What Is Botox

Botox is a trade name for botulinum toxin A. In this way, Botox is related to botulism. Botulism is a form of food poisoning. Botulinum toxin A is one of the neurotoxins (a neurotoxin is a toxin that acts specifically on nervous tissue) produced by Clostridium botulinum.

The most serious symptom of botulism is paralysis, which in some cases has proven to be fatal. The botulinum toxins (there are seven — types are A through G) attach themselves to nerve endings. Once this happens, acetylcholine, the neurotransmitter responsible for triggering muscle contractions, cannot be released. A series of proteins are essential for the release of acetylcholine. Certain botulinum toxins attack these proteins. Basically, the botulinum toxins block the signals that would normally tell your muscles to contract. Say, for example, it attacks the muscles in your chest — this could have a profound impact on your breathing. When people die from botulism, this is often the cause — the respiratory muscles are paralyzed so it’s impossible to breathe.

Why Botox?

At this point, you may be wondering why anyone would want to have a botulinum toxin injected into his or her body. The answer is simple: If an area of the body can’t move, it can’t wrinkle.

Botox injections are the fastest-growing cosmetic procedure in the industry, according to the American Society for Aesthetic Plastic Surgery (ASAPS). In 2001, more than 1.6 million people received injections, an increase of 46 percent over the previous year. More popular than breast enhancement surgery and a potential blockbuster, Botox is regarded by some as the ultimate fountain of youth.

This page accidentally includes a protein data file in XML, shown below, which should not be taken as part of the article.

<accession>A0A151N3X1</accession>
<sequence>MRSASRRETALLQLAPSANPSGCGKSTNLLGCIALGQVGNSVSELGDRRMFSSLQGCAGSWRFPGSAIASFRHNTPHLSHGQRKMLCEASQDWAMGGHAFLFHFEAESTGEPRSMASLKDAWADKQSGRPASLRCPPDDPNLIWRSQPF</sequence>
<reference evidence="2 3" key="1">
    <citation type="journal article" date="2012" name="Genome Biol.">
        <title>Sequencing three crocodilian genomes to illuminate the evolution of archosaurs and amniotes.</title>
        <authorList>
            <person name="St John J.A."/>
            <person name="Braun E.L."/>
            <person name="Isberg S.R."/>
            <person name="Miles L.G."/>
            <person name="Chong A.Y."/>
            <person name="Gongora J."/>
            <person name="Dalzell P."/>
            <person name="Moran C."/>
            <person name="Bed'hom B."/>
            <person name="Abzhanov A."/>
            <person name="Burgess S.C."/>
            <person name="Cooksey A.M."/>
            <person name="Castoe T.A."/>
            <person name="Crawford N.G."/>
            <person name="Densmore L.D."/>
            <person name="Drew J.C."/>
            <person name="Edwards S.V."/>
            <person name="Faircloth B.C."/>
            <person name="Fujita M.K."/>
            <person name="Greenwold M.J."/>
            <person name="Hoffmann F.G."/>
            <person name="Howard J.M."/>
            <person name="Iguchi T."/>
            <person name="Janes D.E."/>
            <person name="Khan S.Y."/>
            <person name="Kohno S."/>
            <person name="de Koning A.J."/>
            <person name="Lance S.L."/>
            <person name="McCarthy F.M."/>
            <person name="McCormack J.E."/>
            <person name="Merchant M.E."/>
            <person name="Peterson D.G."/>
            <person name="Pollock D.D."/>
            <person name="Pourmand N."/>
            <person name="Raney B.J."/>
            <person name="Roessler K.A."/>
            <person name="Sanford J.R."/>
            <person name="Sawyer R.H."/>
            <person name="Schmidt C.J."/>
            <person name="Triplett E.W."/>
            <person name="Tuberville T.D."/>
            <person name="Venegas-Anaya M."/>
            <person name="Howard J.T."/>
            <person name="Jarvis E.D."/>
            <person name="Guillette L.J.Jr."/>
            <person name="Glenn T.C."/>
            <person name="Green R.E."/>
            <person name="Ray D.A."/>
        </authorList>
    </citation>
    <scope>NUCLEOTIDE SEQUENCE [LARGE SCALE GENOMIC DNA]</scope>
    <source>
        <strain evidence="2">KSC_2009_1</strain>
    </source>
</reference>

A little history

Botox was first approved in 1989 to treat two eye muscle disorders–uncontrollable blinking (blepharospasm) and misaligned eyes (strabismus). In 2000, the toxin was approved to treat a neurological movement disorder that causes severe neck and shoulder contractions, known as cervical dystonia. As an unusual side effect of the eye disorder treatment, doctors observed that Botox softened the vertical frown (glabellar) lines between the eyebrows that tend to make people look tired, angry or displeased. But until this improvement was actually demonstrated in clinical studies, Allergan Inc., of Irvine, Calif., was prohibited from making this claim for the product.

By April 2002, the FDA was satisfied by its review of studies indicating that Botox reduced the severity of frown lines for up to 120 days. The agency then granted approval to use the drug for this condition.

How is Botox applied?

Botox is injected with a very tiny needle. After Botox injection, the muscles will relax and the skin will smooth out over about 5 days. The effect usually lasts about six months, and can be repeated when needed.

There are very few side effects to this procedure. While allergy to any medicine is possible, it is rare with Botox. While a small amount of brow or lid droop is possible, it is unusual and can usually be avoided by not treating the area just above the outer portion of the brow. If it does happen, it goes away by itself.

Originally used for treating nervous twitch of the eyelid muscles, it was discovered that the crow’s feet, frown lines and forehead creases can be flattened dramatically. Neck Bands can sometimes be helped also.

Who Can Provide Botox Cosmetic Treatments?

Any authorized healthcare professional can administer BOTOX

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